May 2015 Wrap Up

wrap up

Only two more weeks until summer! Though summer is more about the fact that my finals are over and less about being excited for summer because this is the summer of reevaluating my But either way, summer is always the time I have a lot of time to read and I’m always excited about that.

Books I Read:

     (2.5/5)                      (3.8/5)                          (3.5/5)                        (3.7/5)

(3.9/5)                        (2/5)                         (3.5/5)                        (3.5/5)

Short Stories/Novellas:

(3.5/5)                        (3.5/5)                       (3/5)                        (3.8/5)

  • The Singing Bone by Grimm brothers (3/5)

I didn’t know how to rate fairy tales because they are so timeless so I just rated it on how much I enjoyed it.


1. Fantastic Four Vol. 1 Issue 1 (May 2000) by Karl Kesel (3.5/5)

2. The Amazing Spiderman Issue 1 (July 1991) by David Michelinie (4/5)

I didn’t realize I actually read that much so I’m going to separate my May Wrap Up and Favorites in another post.

Mother’s Day Book Recommendations

Book Recommendations

As Mother’s Day approaches, I find myself thinking more and more about my relationship with my mother. If I could describe my relationship with my mother, it would be frustratingly complicated. So this post is recommending the books that explore the relationship between mothers and their daughters in all dimensions honoring mothers but also exploring the complications and what that means. All Goodreads pages will be linked on the book cover.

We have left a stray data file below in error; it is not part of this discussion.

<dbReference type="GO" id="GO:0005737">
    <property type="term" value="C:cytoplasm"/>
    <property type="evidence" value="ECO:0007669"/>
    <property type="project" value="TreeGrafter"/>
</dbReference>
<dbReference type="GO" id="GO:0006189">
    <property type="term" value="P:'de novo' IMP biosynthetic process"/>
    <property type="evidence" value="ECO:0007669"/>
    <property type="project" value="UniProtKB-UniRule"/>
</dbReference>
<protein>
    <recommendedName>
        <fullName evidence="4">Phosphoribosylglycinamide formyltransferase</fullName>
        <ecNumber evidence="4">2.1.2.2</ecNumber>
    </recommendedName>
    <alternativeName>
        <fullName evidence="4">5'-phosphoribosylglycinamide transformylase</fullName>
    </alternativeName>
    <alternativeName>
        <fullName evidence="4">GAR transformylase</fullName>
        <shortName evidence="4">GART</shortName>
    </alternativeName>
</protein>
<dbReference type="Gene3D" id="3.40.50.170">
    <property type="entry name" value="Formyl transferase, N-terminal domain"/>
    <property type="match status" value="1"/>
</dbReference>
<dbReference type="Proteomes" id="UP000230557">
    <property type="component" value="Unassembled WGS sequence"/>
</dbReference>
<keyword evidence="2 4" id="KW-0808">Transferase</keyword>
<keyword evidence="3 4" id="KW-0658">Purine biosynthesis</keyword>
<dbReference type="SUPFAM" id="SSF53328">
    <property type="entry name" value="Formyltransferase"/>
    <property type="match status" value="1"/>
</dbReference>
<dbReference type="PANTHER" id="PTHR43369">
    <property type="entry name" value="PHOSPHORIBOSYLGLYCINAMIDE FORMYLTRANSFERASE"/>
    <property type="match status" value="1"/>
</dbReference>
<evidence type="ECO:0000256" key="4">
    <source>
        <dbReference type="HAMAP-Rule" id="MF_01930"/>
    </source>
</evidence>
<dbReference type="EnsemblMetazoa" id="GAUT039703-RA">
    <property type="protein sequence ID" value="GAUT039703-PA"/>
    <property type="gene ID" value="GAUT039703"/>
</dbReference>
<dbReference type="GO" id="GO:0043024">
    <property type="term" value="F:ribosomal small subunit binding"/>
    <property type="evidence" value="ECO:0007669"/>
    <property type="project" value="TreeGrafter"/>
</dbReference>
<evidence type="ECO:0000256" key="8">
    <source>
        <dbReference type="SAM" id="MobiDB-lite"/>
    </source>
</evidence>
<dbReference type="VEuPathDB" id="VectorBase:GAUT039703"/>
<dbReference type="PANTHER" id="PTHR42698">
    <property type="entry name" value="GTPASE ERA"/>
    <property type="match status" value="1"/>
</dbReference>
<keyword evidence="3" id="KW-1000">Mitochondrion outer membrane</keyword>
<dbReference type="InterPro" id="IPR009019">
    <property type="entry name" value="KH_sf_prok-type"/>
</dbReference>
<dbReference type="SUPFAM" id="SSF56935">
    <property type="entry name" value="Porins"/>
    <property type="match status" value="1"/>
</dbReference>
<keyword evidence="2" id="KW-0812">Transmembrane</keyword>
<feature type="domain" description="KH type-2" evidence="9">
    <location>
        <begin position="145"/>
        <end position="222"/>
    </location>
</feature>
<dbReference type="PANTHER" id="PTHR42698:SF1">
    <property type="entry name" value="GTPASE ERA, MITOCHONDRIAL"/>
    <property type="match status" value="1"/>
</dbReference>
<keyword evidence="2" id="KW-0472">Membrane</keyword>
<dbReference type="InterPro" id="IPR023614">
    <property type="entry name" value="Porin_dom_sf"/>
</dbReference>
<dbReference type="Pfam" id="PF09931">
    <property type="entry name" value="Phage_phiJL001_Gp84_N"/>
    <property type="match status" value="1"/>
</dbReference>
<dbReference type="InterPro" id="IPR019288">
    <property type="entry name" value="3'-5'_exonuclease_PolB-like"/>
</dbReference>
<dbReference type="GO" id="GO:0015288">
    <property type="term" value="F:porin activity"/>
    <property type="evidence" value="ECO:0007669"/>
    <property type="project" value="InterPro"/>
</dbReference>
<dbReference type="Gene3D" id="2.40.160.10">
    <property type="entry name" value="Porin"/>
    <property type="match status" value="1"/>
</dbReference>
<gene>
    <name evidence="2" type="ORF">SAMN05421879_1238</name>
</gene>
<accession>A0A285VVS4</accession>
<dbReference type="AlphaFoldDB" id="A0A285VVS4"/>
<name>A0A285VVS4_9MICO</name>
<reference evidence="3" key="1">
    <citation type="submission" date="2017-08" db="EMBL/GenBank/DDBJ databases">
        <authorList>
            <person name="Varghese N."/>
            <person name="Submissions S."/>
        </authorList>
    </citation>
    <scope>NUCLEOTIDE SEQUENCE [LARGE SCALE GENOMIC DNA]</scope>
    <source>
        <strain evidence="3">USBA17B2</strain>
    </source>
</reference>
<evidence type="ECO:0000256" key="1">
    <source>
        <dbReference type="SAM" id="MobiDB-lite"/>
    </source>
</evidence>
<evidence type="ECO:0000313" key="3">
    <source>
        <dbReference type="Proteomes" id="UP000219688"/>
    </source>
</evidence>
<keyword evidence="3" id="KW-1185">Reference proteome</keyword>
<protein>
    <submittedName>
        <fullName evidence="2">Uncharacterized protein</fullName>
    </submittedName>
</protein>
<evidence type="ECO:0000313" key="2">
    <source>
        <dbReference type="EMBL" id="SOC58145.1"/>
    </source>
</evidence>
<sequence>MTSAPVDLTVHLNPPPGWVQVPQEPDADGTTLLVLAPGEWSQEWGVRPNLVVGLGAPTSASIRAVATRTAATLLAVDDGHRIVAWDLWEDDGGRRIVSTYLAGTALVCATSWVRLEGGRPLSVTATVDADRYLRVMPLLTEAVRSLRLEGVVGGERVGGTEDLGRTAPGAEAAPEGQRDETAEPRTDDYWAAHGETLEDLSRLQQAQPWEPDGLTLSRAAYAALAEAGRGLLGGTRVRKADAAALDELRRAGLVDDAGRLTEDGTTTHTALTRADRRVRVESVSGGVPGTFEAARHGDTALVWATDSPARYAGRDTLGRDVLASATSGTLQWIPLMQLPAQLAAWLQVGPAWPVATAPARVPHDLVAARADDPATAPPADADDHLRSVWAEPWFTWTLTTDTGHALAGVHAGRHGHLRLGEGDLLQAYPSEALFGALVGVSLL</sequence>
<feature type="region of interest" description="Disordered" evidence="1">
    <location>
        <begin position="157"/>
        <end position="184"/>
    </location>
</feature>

89731 Kira-Kira by Cynthia Kadohata: One of my favorite childhood books. A heartbreaking and emotional story.The bond of a mother and daughter in the perspective of a middle-grade kid struggling to cope with her sister’s illness.

The Joy Luck Club

The Joy Luck Club by Amy Tan: I find this one particularly important to the Asian-American experience. There are complications between filial obligation but also between generations and cultures that every Asian American child but had immigrant parents will understand.

Like Water for Chocolate by Laura Esquivel: The exploration of love and mothers with magical realism and delicious food. This one does not center around mother-daughter relationships but is still an important part of the story.


The Secret Life of Bees by Sue Monk Kidd: This one is less about about biological mothers and more about the mothers that come into our lives and change them. I love the emotional bond between the beekeeping sisters and our main character who comes into their lives broken and by the end of the book, comes out stronger than before.

What is your favorite book about mother relationships?